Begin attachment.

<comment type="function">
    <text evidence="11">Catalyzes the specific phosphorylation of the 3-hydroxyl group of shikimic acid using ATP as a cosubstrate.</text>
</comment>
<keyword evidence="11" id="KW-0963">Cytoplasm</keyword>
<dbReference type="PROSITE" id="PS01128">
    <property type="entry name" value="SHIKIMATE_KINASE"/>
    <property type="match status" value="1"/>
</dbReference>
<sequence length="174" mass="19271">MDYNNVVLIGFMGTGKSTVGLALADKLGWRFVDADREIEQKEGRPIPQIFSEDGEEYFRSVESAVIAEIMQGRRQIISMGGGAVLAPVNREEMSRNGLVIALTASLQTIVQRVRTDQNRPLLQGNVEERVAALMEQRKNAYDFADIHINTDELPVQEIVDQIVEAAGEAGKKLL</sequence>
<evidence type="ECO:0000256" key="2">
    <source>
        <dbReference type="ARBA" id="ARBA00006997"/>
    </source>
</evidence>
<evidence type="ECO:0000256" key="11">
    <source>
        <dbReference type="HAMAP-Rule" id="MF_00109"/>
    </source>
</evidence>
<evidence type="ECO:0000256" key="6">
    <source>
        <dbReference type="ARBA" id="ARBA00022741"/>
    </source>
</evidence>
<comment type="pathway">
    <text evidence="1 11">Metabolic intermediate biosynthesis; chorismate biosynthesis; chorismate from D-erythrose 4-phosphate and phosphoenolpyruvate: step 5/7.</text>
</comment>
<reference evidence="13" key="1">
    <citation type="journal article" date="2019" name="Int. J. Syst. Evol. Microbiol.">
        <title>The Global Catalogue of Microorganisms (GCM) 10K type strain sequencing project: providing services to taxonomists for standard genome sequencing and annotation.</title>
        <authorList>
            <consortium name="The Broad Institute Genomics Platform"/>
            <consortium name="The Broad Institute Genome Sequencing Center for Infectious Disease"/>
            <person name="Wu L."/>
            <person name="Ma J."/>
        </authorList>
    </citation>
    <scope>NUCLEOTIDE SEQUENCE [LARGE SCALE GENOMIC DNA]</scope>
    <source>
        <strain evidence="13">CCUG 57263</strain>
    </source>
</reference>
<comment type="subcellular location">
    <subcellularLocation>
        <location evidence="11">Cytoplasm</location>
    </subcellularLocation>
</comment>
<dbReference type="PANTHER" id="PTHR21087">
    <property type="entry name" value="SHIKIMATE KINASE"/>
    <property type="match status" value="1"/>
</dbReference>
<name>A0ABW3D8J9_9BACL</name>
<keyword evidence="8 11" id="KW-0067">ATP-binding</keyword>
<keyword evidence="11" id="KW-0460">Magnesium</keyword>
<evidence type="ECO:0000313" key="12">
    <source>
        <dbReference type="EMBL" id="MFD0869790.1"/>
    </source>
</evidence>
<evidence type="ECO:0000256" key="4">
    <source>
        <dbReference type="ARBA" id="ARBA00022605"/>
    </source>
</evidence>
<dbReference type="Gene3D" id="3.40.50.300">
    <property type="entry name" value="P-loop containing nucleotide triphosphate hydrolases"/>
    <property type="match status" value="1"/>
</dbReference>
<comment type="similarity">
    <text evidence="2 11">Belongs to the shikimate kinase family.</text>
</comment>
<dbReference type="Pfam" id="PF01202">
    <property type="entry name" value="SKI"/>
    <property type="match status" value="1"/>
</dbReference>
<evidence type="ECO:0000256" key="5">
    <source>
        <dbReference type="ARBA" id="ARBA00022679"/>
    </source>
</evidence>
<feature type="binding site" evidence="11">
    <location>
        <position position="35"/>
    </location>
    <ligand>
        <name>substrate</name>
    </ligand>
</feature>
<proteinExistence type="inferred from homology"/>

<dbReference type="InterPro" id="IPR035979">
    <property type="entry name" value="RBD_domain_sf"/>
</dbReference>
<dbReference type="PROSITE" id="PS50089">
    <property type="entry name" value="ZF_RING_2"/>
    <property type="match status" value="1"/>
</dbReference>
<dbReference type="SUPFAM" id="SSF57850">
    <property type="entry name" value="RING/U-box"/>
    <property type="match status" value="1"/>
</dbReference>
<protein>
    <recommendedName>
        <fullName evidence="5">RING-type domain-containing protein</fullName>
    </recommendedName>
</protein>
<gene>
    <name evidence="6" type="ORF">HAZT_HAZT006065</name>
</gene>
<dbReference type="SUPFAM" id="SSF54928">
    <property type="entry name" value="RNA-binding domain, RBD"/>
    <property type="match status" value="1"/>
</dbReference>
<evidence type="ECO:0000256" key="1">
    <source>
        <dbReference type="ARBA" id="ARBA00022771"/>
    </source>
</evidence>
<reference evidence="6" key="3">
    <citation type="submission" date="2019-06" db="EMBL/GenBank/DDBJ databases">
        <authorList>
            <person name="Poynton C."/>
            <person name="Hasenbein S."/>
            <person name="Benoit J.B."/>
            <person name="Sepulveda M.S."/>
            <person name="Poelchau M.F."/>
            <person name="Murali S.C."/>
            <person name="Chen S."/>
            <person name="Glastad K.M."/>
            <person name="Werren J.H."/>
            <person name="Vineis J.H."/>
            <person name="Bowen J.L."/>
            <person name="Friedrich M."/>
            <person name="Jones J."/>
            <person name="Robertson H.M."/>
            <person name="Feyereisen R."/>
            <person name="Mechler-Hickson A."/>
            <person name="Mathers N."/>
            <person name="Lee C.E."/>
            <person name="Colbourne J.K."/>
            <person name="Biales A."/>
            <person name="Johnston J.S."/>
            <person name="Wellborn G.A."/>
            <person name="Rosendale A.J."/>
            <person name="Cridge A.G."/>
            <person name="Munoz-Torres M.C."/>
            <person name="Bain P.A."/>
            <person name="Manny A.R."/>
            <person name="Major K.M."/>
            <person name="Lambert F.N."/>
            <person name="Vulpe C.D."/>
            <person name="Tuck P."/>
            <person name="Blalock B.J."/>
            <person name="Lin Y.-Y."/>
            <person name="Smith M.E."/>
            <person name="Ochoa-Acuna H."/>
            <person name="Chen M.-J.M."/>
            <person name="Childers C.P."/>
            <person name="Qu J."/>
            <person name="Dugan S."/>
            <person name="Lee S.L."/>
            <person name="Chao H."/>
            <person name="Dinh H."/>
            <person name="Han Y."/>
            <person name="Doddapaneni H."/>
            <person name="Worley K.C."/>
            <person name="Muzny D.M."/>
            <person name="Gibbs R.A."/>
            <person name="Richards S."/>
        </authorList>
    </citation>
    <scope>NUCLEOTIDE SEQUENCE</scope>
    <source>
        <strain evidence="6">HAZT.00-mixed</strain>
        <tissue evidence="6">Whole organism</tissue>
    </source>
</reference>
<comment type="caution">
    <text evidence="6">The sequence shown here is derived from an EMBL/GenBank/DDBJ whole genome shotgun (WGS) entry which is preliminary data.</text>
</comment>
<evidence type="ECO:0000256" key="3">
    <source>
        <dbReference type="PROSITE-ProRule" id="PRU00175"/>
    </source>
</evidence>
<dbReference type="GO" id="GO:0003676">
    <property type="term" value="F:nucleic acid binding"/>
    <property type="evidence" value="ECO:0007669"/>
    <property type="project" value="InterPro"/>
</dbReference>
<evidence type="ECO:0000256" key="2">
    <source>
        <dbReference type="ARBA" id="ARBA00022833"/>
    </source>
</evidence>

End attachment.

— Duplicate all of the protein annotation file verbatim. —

<comment type="function">
    <text evidence="11">Catalyzes the specific phosphorylation of the 3-hydroxyl group of shikimic acid using ATP as a cosubstrate.</text>
</comment>
<keyword evidence="11" id="KW-0963">Cytoplasm</keyword>
<dbReference type="PROSITE" id="PS01128">
    <property type="entry name" value="SHIKIMATE_KINASE"/>
    <property type="match status" value="1"/>
</dbReference>
<sequence length="174" mass="19271">MDYNNVVLIGFMGTGKSTVGLALADKLGWRFVDADREIEQKEGRPIPQIFSEDGEEYFRSVESAVIAEIMQGRRQIISMGGGAVLAPVNREEMSRNGLVIALTASLQTIVQRVRTDQNRPLLQGNVEERVAALMEQRKNAYDFADIHINTDELPVQEIVDQIVEAAGEAGKKLL</sequence>
<evidence type="ECO:0000256" key="2">
    <source>
        <dbReference type="ARBA" id="ARBA00006997"/>
    </source>
</evidence>
<evidence type="ECO:0000256" key="11">
    <source>
        <dbReference type="HAMAP-Rule" id="MF_00109"/>
    </source>
</evidence>
<evidence type="ECO:0000256" key="6">
    <source>
        <dbReference type="ARBA" id="ARBA00022741"/>
    </source>
</evidence>
<comment type="pathway">
    <text evidence="1 11">Metabolic intermediate biosynthesis; chorismate biosynthesis; chorismate from D-erythrose 4-phosphate and phosphoenolpyruvate: step 5/7.</text>
</comment>
<reference evidence="13" key="1">
    <citation type="journal article" date="2019" name="Int. J. Syst. Evol. Microbiol.">
        <title>The Global Catalogue of Microorganisms (GCM) 10K type strain sequencing project: providing services to taxonomists for standard genome sequencing and annotation.</title>
        <authorList>
            <consortium name="The Broad Institute Genomics Platform"/>
            <consortium name="The Broad Institute Genome Sequencing Center for Infectious Disease"/>
            <person name="Wu L."/>
            <person name="Ma J."/>
        </authorList>
    </citation>
    <scope>NUCLEOTIDE SEQUENCE [LARGE SCALE GENOMIC DNA]</scope>
    <source>
        <strain evidence="13">CCUG 57263</strain>
    </source>
</reference>
<comment type="subcellular location">
    <subcellularLocation>
        <location evidence="11">Cytoplasm</location>
    </subcellularLocation>
</comment>
<dbReference type="PANTHER" id="PTHR21087">
    <property type="entry name" value="SHIKIMATE KINASE"/>
    <property type="match status" value="1"/>
</dbReference>
<name>A0ABW3D8J9_9BACL</name>
<keyword evidence="8 11" id="KW-0067">ATP-binding</keyword>
<keyword evidence="11" id="KW-0460">Magnesium</keyword>
<evidence type="ECO:0000313" key="12">
    <source>
        <dbReference type="EMBL" id="MFD0869790.1"/>
    </source>
</evidence>
<evidence type="ECO:0000256" key="4">
    <source>
        <dbReference type="ARBA" id="ARBA00022605"/>
    </source>
</evidence>
<dbReference type="Gene3D" id="3.40.50.300">
    <property type="entry name" value="P-loop containing nucleotide triphosphate hydrolases"/>
    <property type="match status" value="1"/>
</dbReference>
<comment type="similarity">
    <text evidence="2 11">Belongs to the shikimate kinase family.</text>
</comment>
<dbReference type="Pfam" id="PF01202">
    <property type="entry name" value="SKI"/>
    <property type="match status" value="1"/>
</dbReference>
<evidence type="ECO:0000256" key="5">
    <source>
        <dbReference type="ARBA" id="ARBA00022679"/>
    </source>
</evidence>
<feature type="binding site" evidence="11">
    <location>
        <position position="35"/>
    </location>
    <ligand>
        <name>substrate</name>
    </ligand>
</feature>
<proteinExistence type="inferred from homology"/>

<dbReference type="InterPro" id="IPR035979">
    <property type="entry name" value="RBD_domain_sf"/>
</dbReference>
<dbReference type="PROSITE" id="PS50089">
    <property type="entry name" value="ZF_RING_2"/>
    <property type="match status" value="1"/>
</dbReference>
<dbReference type="SUPFAM" id="SSF57850">
    <property type="entry name" value="RING/U-box"/>
    <property type="match status" value="1"/>
</dbReference>
<protein>
    <recommendedName>
        <fullName evidence="5">RING-type domain-containing protein</fullName>
    </recommendedName>
</protein>
<gene>
    <name evidence="6" type="ORF">HAZT_HAZT006065</name>
</gene>
<dbReference type="SUPFAM" id="SSF54928">
    <property type="entry name" value="RNA-binding domain, RBD"/>
    <property type="match status" value="1"/>
</dbReference>
<evidence type="ECO:0000256" key="1">
    <source>
        <dbReference type="ARBA" id="ARBA00022771"/>
    </source>
</evidence>
<reference evidence="6" key="3">
    <citation type="submission" date="2019-06" db="EMBL/GenBank/DDBJ databases">
        <authorList>
            <person name="Poynton C."/>
            <person name="Hasenbein S."/>
            <person name="Benoit J.B."/>
            <person name="Sepulveda M.S."/>
            <person name="Poelchau M.F."/>
            <person name="Murali S.C."/>
            <person name="Chen S."/>
            <person name="Glastad K.M."/>
            <person name="Werren J.H."/>
            <person name="Vineis J.H."/>
            <person name="Bowen J.L."/>
            <person name="Friedrich M."/>
            <person name="Jones J."/>
            <person name="Robertson H.M."/>
            <person name="Feyereisen R."/>
            <person name="Mechler-Hickson A."/>
            <person name="Mathers N."/>
            <person name="Lee C.E."/>
            <person name="Colbourne J.K."/>
            <person name="Biales A."/>
            <person name="Johnston J.S."/>
            <person name="Wellborn G.A."/>
            <person name="Rosendale A.J."/>
            <person name="Cridge A.G."/>
            <person name="Munoz-Torres M.C."/>
            <person name="Bain P.A."/>
            <person name="Manny A.R."/>
            <person name="Major K.M."/>
            <person name="Lambert F.N."/>
            <person name="Vulpe C.D."/>
            <person name="Tuck P."/>
            <person name="Blalock B.J."/>
            <person name="Lin Y.-Y."/>
            <person name="Smith M.E."/>
            <person name="Ochoa-Acuna H."/>
            <person name="Chen M.-J.M."/>
            <person name="Childers C.P."/>
            <person name="Qu J."/>
            <person name="Dugan S."/>
            <person name="Lee S.L."/>
            <person name="Chao H."/>
            <person name="Dinh H."/>
            <person name="Han Y."/>
            <person name="Doddapaneni H."/>
            <person name="Worley K.C."/>
            <person name="Muzny D.M."/>
            <person name="Gibbs R.A."/>
            <person name="Richards S."/>
        </authorList>
    </citation>
    <scope>NUCLEOTIDE SEQUENCE</scope>
    <source>
        <strain evidence="6">HAZT.00-mixed</strain>
        <tissue evidence="6">Whole organism</tissue>
    </source>
</reference>
<comment type="caution">
    <text evidence="6">The sequence shown here is derived from an EMBL/GenBank/DDBJ whole genome shotgun (WGS) entry which is preliminary data.</text>
</comment>
<evidence type="ECO:0000256" key="3">
    <source>
        <dbReference type="PROSITE-ProRule" id="PRU00175"/>
    </source>
</evidence>
<dbReference type="GO" id="GO:0003676">
    <property type="term" value="F:nucleic acid binding"/>
    <property type="evidence" value="ECO:0007669"/>
    <property type="project" value="InterPro"/>
</dbReference>
<evidence type="ECO:0000256" key="2">
    <source>
        <dbReference type="ARBA" id="ARBA00022833"/>
    </source>
</evidence>